At the cusp of the age of Post-Modernism the Australian Government purchased the large painting called ‘Blue Poles’ by Jackson Pollock, an American who worked and splashed his way to notoriety after the Second World War.
The art purchase created a fuss in 1973.
Entire pine plantations were pulped for newsprint to rationalize the fuss.
I was among thousands who subsequently made the trip to Canberra to see it suspended on a wall by stone stairs that ascended to another exhibition hall. The very large splattered and bruised painting with its eight slashes linked other exhibits in low chambers to higher chambers.
On my return to the atelier my father enquired about what I thought of Pollock’s ‘Blue Poles’.
“What did you see?” he asked.
“What I saw and what I thought I saw differed,” I replied. “The artwork is an excruciating agony, like slashed skin with stale blood spray from the cuts of discoloured flesh.”
“So, this artwork disturbed?” he asked.
“I thought it was very unsettling because I found its aura wobbled, hung as it was in a space between other spaces of totally different moods,” I replied.
“Did you find it distinctive in any other way?” he asked.
“It is a violently manic piece that jars something I don’t get.” I said.
“It makes a comment about a particular moment in history, a moment before you were born.” replied my father. He continued:
“That point in time is permanently scared on my own and the collective psyche of all those who travelled through that period in history and survived the injuries we received.
“The ‘Blue Poles’ that you saw hanging in Canberra doesn’t belong there, even though it was purchased by the Australian Government to hang in the new art gallery of contemporary spaces. The space it occupies is disingenuous to its raison d’être, its initial determination.
“It came to be in 1952, a dismal time following the conflagration of the war. Everything was depressing then and it didn’t get better until the Beatles sang the ditty ‘Love Me Do’.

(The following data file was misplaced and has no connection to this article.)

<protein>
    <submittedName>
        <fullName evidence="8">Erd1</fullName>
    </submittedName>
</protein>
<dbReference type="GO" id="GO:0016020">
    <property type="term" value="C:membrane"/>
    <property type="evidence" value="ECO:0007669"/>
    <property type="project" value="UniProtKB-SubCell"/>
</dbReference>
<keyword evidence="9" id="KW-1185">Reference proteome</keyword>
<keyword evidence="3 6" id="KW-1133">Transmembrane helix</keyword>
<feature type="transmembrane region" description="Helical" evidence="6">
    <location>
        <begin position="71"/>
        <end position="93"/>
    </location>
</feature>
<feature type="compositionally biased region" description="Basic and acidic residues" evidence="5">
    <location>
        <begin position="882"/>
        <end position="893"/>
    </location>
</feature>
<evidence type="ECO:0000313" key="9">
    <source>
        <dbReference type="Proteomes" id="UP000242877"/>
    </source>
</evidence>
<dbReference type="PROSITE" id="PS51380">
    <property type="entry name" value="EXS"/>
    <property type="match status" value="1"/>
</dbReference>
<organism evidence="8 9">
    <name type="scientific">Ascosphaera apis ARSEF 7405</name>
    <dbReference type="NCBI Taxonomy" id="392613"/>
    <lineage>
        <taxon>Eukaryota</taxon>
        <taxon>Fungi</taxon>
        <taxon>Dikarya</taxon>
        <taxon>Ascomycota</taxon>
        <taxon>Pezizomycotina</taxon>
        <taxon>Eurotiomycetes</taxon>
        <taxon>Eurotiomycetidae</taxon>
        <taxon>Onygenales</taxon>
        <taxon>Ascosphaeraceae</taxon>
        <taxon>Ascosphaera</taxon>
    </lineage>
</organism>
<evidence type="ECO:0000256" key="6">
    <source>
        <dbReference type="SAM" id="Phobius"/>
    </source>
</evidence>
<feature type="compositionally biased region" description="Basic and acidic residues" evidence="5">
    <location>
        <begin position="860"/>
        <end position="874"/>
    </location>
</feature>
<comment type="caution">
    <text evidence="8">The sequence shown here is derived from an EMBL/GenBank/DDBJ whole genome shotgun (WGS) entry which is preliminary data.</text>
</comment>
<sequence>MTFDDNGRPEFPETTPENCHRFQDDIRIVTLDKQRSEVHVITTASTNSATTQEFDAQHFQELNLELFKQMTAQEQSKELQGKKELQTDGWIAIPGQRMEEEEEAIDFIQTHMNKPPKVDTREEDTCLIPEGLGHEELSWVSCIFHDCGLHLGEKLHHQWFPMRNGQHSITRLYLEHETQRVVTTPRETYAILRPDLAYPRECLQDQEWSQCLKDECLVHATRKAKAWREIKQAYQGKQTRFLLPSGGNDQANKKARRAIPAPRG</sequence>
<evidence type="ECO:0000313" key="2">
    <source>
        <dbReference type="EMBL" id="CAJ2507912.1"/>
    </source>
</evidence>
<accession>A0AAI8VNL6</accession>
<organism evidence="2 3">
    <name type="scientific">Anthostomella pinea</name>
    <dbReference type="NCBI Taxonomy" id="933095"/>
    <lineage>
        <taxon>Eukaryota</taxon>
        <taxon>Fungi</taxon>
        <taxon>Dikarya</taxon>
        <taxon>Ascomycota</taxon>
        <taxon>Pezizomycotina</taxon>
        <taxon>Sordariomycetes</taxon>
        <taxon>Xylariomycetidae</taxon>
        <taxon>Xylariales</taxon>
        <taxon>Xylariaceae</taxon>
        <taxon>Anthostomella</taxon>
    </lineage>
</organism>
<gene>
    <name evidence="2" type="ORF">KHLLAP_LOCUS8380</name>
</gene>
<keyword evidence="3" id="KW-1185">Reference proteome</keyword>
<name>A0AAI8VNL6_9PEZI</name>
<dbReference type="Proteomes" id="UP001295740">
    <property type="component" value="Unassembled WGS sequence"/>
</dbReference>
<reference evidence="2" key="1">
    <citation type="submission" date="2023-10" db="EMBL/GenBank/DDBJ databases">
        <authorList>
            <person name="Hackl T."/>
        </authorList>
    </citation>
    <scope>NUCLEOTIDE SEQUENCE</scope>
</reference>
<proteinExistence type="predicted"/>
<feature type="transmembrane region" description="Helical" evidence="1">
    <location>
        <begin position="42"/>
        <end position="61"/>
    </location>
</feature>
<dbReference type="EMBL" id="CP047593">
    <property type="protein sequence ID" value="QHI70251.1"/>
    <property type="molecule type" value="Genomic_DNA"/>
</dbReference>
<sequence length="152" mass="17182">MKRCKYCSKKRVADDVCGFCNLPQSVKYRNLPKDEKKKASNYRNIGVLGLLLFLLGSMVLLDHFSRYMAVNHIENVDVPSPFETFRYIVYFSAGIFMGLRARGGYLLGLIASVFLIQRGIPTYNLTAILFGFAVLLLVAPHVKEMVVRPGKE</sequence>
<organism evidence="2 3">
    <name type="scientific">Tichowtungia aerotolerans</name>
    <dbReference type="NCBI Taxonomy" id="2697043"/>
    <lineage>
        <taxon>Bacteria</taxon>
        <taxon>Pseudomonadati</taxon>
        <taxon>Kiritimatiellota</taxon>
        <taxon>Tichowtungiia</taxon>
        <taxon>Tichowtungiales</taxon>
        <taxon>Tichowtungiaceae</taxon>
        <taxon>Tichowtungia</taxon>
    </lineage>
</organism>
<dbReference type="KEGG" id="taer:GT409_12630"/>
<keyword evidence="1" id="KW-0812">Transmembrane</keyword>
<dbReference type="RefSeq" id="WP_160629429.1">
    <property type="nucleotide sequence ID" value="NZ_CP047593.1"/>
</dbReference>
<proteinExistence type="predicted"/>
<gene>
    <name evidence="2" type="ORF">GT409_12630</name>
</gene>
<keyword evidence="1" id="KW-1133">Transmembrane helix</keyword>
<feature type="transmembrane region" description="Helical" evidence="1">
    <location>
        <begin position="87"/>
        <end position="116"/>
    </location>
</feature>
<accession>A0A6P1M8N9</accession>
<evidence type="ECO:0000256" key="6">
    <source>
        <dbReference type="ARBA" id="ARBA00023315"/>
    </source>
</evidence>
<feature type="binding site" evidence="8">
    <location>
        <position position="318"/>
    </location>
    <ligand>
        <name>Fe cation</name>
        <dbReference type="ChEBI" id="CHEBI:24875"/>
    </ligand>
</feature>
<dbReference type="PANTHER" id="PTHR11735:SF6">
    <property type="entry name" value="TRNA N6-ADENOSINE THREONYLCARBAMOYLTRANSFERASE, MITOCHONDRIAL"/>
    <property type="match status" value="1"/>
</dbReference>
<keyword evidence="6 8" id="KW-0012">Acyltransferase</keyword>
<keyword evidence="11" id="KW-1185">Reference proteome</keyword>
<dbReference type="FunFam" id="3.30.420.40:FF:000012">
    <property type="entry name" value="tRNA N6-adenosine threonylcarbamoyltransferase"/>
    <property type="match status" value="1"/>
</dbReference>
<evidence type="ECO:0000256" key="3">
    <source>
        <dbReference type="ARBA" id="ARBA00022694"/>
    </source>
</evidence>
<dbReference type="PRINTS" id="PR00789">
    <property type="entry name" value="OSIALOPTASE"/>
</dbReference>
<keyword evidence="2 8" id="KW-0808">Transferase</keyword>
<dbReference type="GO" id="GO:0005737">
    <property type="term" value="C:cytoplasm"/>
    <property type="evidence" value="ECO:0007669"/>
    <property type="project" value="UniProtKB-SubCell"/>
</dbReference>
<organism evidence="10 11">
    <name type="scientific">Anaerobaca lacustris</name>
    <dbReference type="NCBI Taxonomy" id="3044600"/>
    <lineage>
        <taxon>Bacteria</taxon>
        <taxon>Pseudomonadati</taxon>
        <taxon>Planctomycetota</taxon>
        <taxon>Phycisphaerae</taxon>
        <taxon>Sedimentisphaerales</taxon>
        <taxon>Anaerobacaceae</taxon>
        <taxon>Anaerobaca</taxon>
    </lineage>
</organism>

“Total war slashed the consciousness of our world thoroughly and ‘Blue Poles’ epitomizes that specific element by visualizing what we all felt.
“Pollock’s ‘Blue Poles’ captures the emotional baggage each and every one of us who survived those times of travail carry daily.
“Blue Poles hurts. It’s meant to hurt.”
My father offered the most succinct explanation, one that I understood and felt.
Much is written about ‘Blue Poles’, its meaning and its cost.
In a last comment my father said that the debate about its cost demeans us, following the time of no expenses spared in sorely bruising, wounding and killing in worldwide total conflict.
“That’s what ‘Blue Poles’ actually alludes to,” he said. “The humiliation of the ‘I’s, all of us who survived the cutting putrefaction of our generation. The dripping decomposition of hope represented by those toppling blue-black poles.”
Seeing ‘Blue Poles’ in a 1952 context I think it’s an expression of a moment in history, tying the emotional spaces from before to those that came afterwards.
The expressionistic artwork makes a Post-Modernism statement by a heavy drinking maniacal artist twenty-five years before the art freaks coined the ‘ism’ term to label the phenomenon. Go figure!
Yes, it’s bizarre but I ‘get it’ now. ‘Blue Poles’ by Pollock is angry baggage that transcends the generations to wound me too. Money cannot buy its emotional wrench and weight as signifier, our inheritance of appalling trauma.
‘Blue Poles’ depicts mankind’s failure on a scale unimaginable!
©Pieter Zaadstra 2015 – an opinion essay for my atelier art session